Passion and physicality see England past Wallabies


TWICKENHAM, London — Those ageless rugby idioms of matches being decided by the bounce of the ball and it being a game of inches will forever be ingrained in this Test’s tale.

England went on to win comfortably, on the scoreboard at least, but this was far closer than the 24-point gap. Three main events will dominate the post-mortem. Firstly, Michael Hooper’s disallowed first-half try for which the referee Ben O’Keeffe deemed him offside in the build-up. That was harsh. Secondly, after what seemed to be an age as the referee deliberated Elliot Daly’s score with the TMO, it was decided the ball just about stayed in touch. Correct call.

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Australia suffered a fifth successive defeat to England as the hosts ran out 30-6 winners at Twickenham.

And then thirdly, the decision which saw Michael Cheika — Cheika-cam was great value at Twickenham — leave his seat and walk towards the bench followed their disallowed score on the 70th minute after the official deemed Stephen Moore to be obstructing Chris Robshaw from the rampaging Marika Koroibete. Again, correct call.

Phew.

Twickenham was eerily quiet last week, but the atmosphere was vibrant under the raining, menacing, chilly night sky. This was England’s fifth consecutive victory over Australia under Eddie Jones; on such runs belief forms. The 30-6 victory will reverberate around world rugby, but Australia were far better than that scoreline suggested.

Twickenham is yet to fall under Jones, but a combination of last weekend’s shaky win over Argentina and Australia’s impressive form in recent times created an air of concern. It was easy to forget this week that England have lost just once under Jones, are second in the world and have an injury list to rival most. Even the England coach at one point seemed a little exasperated at the tales of England’s decline following their victory over Argentina.

So with that hovering in the London air, England brought fire and brimstone to Australia, who replied in kind with a performance of sheer belligerence, headlined by their hard-hitting backs who brought their own share of physical percussion to an occasion punctuated by kicking and bone-shaking tackles.

The scoreline flattered England but they will care not a jot. Courtney Lawes and Joe Launchbury were heroic; both are surely un-droppable. Maro Itoje’s 63-minute cameo at blindside was effective, after Sam Underhill left the field for an HIA, and the trio’s form gives Jones further depth in an already crowded part of the team.

Launchbury did plenty of the hard graft, constantly being the first man to loose balls and then carrying into the heart of Australia’s defence. Lawes left his mark on Kurtley Beale early on and enjoyed some larceny with the Wallabies lineout. But this was about a collective effort, sharing the workload from one through to 15. Jonathan Joseph seldom had a chance to carry with ball in hand but will feel the effects of a stirring effort in defence, while Anthony Watson was solid under the high ball in his first Test start at fullback.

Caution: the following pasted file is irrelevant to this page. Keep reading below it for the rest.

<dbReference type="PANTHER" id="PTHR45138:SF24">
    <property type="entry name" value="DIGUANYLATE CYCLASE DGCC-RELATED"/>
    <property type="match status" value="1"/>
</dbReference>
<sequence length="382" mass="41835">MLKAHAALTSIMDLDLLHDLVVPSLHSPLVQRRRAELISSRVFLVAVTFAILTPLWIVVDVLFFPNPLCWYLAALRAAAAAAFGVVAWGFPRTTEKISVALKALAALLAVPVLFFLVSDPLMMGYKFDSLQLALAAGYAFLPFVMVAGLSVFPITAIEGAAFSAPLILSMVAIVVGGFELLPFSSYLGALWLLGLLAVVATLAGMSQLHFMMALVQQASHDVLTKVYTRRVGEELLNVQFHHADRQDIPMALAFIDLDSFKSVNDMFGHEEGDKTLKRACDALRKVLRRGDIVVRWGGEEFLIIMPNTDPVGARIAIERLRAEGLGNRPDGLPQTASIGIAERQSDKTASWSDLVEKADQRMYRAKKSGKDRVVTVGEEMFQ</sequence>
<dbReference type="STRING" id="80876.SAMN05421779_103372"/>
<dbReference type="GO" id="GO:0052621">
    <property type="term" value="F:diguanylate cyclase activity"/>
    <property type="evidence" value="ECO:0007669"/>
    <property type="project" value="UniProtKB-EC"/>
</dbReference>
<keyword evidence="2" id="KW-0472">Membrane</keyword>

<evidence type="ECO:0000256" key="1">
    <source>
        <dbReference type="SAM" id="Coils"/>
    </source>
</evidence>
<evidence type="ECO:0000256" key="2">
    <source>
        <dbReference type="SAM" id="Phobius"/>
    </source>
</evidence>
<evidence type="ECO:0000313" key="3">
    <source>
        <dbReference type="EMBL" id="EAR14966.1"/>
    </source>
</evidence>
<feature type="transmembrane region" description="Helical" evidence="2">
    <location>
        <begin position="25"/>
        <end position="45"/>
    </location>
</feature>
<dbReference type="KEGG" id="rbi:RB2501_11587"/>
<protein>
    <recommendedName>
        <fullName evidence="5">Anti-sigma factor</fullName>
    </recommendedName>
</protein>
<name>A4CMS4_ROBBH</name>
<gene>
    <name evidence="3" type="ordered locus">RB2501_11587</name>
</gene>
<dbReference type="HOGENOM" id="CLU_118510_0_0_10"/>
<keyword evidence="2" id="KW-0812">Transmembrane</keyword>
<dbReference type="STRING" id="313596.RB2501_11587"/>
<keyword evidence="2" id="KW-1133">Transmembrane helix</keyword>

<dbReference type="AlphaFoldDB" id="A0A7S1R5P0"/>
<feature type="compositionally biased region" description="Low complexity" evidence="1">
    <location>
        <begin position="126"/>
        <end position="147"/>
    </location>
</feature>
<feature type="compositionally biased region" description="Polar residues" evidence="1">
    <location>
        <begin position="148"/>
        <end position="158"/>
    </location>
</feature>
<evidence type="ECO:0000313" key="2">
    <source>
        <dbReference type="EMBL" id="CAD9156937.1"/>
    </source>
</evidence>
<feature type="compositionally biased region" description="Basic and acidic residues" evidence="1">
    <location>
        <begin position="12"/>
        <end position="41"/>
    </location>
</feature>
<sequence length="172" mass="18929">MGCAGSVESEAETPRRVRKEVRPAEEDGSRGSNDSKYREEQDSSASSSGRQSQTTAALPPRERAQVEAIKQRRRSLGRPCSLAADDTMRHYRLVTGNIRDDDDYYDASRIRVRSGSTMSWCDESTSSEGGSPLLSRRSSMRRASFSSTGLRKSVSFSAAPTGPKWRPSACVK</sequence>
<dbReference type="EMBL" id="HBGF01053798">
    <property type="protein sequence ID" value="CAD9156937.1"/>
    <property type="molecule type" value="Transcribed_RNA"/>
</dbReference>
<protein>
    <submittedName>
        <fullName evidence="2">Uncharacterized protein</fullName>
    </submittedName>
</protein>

These are the signs of England still developing their attacking game under Jones but the reunited Ben Youngs-George Ford-Owen Farrell axis gave them stability and a calmness which they lacked against Argentina.

There were plenty of kicks launched from both sides as the rain came down throughout, but it was Youngs’ arrowed kick towards Australia’s right wing which saw Daly clip the ball forward after it had stayed a single blade of grass from going into touch. They say you make your own luck; England will attest to that as they rest bruised bodies but it was a try they deserved at that stage of the match.

This was the best Australia performance we have seen in the Jones-Michael Cheika era. Cheika was furious with some of the officiating and while Jones will say England edged this, Cheika will see it as an opportunity missed. The Hooper call is ambiguous at best, but Koroibete should have scored prior to the effort which was disallowed for Moore’s involvement.

Tevita Kuridrani and Samu Kerevi were superb in Australia’s midfield while Beale looked constantly dangerous. Koroibete was solid in defence — similar to Lawes he put in some huge hits — and is not shy of stretching his legs and escaping England defenders while Michael Hooper, bar the yellow card, showed why he is the world’s best openside at present.

The Wallabies will only improve. With debutant Blake Enever fast-tracked into the squad with Adam Coleman a late withdrawal, it shows Cheika’s trust in youth as he reinvents his side for a second time during his tenure. They will be a force come 2019, make no mistake about that.

This victory was key for Jones’ team. After a week of external doubt — they maintained their introspective attitude which has been a constant theme during this autumn spell — they answered any remaining doomsayers with a performance, as Jones calls it, of ‘English rugby’.

It was passion, heart and physicality rolled up to get them over the line. Swing, Low rang out at full time. All was well in the world for England.

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